What you aren’t prepared for, after the initial wave of culture shock has subsided and you have begun to settle down in Japan, is how much you become like the people who stare at you in this most homogenous of lands.
The kanji (Chinese characters) that make up all the signs seem less intimidating, even if they make no more sense. The strange game boy like pop music that erupts at midday from speakers littered across town no longer makes you feel like you’re about to run head first into a Pokémon and you’ve even stopped converting yen into pounds. But what you’re not prepared for is that you will begin to stare too. Not at the odd intricacies of life in the far east of which there are plenty, not at the random items of food you cannot even begin to identify, but at something quite similar to yourself; the other foreigners.
First you become more immune to the occasional whispering of (or downright yelling), ‘Gaijin da!’ Which can be translated roughly as, ‘Holy crap! Look, look, it’s a foreigner!’ However, the far, far more regular occurrence is staring. People in passing cars, folks in the supermarket, everyone in whatever bar you’ve just walked into will stare at you, or perform what they consider to be a surreptitious glance.
Then it happens to you. Walking along the street, minding your own business until another foreigner rolls into view and you find yourself doing pretty much everything other than shouting, ‘Gaijin da!’ It’s awkward for both of you really, because you’re both attempting the same surreptitious glance.
Still just occasionally this sense of shock that one’s own pale skin can induce in others has its perks. I had just finished teaching a lesson when the mother of one my students took her other kid, a one-year-old boy, of off her little backpack contraption as he was crying his eyes out. Once she had laid him down for only an instant on the desk to fix his little jumpsuit thing he stopped crying immediately. His eyes were wide, quite bewildered and fixed firmly upon me. I smiled and looked back, ‘Gaijin da.’ I said.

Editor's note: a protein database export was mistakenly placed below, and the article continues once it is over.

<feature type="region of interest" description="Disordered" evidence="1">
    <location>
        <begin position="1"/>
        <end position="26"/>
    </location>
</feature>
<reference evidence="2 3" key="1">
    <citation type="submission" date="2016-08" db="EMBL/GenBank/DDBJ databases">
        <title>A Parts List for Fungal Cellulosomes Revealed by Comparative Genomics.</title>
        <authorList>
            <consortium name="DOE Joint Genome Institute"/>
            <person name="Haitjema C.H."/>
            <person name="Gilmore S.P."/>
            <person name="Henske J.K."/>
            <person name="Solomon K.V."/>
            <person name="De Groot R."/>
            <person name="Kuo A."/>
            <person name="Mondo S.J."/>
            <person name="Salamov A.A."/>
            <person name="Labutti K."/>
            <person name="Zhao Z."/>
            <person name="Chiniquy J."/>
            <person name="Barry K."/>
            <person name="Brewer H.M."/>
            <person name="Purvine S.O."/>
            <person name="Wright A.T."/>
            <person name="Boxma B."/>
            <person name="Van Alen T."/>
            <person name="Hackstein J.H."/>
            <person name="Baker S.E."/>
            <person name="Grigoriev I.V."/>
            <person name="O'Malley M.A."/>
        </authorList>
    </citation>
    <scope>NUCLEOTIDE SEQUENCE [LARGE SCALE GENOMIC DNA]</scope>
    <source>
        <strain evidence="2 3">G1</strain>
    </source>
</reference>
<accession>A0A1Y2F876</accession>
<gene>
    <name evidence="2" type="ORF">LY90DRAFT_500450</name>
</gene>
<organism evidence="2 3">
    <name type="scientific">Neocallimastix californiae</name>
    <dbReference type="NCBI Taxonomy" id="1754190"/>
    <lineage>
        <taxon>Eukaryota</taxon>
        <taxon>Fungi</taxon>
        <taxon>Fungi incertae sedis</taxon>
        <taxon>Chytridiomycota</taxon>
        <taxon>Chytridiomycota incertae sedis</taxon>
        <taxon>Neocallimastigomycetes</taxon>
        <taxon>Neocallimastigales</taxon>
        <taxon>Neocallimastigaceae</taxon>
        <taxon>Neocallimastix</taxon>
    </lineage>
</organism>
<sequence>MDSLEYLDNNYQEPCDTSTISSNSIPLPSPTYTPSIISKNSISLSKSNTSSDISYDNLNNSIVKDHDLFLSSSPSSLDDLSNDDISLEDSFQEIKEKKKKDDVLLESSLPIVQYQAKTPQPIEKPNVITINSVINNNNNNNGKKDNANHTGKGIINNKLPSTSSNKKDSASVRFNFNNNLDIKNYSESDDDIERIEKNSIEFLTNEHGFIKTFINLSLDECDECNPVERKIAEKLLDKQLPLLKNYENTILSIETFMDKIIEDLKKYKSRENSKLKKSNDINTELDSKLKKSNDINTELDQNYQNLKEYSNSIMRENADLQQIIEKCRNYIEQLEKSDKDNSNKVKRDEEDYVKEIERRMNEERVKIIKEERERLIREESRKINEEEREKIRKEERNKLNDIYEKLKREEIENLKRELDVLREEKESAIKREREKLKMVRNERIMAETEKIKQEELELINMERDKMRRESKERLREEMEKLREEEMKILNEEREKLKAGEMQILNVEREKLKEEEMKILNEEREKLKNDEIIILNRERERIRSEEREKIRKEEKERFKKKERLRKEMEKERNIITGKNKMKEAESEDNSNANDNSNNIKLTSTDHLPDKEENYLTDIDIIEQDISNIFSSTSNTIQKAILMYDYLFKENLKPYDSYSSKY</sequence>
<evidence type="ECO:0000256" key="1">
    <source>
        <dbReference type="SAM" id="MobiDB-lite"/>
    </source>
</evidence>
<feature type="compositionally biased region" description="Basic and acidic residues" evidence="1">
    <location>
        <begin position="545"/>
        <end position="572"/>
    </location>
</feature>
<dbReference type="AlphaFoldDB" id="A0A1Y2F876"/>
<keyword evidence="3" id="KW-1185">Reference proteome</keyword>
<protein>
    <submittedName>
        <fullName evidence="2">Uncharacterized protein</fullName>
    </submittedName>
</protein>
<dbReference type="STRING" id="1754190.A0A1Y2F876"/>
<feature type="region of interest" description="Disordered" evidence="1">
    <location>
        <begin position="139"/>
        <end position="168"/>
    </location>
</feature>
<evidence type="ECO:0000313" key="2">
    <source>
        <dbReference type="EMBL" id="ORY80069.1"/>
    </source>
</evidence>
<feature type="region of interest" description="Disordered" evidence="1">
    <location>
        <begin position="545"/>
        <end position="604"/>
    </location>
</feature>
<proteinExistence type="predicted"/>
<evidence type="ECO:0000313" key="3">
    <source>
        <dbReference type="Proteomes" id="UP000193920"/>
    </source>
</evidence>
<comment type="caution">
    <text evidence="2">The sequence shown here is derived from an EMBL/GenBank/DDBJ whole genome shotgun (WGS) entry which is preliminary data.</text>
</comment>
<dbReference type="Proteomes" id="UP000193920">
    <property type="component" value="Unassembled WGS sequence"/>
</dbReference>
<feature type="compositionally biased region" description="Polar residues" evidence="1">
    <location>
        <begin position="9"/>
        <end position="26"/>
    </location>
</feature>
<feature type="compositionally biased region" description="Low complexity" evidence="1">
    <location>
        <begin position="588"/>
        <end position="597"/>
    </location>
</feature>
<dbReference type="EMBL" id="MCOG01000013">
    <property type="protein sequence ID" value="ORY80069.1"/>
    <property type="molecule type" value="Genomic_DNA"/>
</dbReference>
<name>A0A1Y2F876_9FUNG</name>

LOL. Awww this was cute!
Children staring at you is one of the funniest things out here. You’ll be sat on a train and a kid will spot you and just go strangely silent all of a sudden. The look on his facing clearing saying, ‘What the hell is that?!’ What’s wrong with his skin?!’
I love the perplexing yet completely innocent paradox of “Ah! gaijin yan!!!”
It literally makes as much sense as being like “Hey! Look at that you’re wearing a white tee shirt!!”
Had it the other day in the carpark of a supermarket, an old guy just stared at me as we both walked to the entrance. Eventually he asked, ‘anata wa gaijin desu ka’ I replied, ‘hai, nihonjin desu ka’ and he looked at me in total surprise. I thought, yep, now you know how stupid your question sounded.
Could you please tell me what the hell we’re doing in Japan?
PS- Hanshin Tigers rule!!
I don’t know about you, I’m pretty sure I’m here for the okonomiyaki….
p.s. The Carp suck, but I love them all the more for it.
Bout the same in China. Stares. Every other bairen (gaijin) thinks you’re his best friend and feels free to tell you all their views on Politics or whatever philosophy he’s come up with. And that other bairen is probably a weirdo.
Can’t say I’ve come across it in that regard, at least locally. Perhaps it’s more of an issue in major tourist areas though.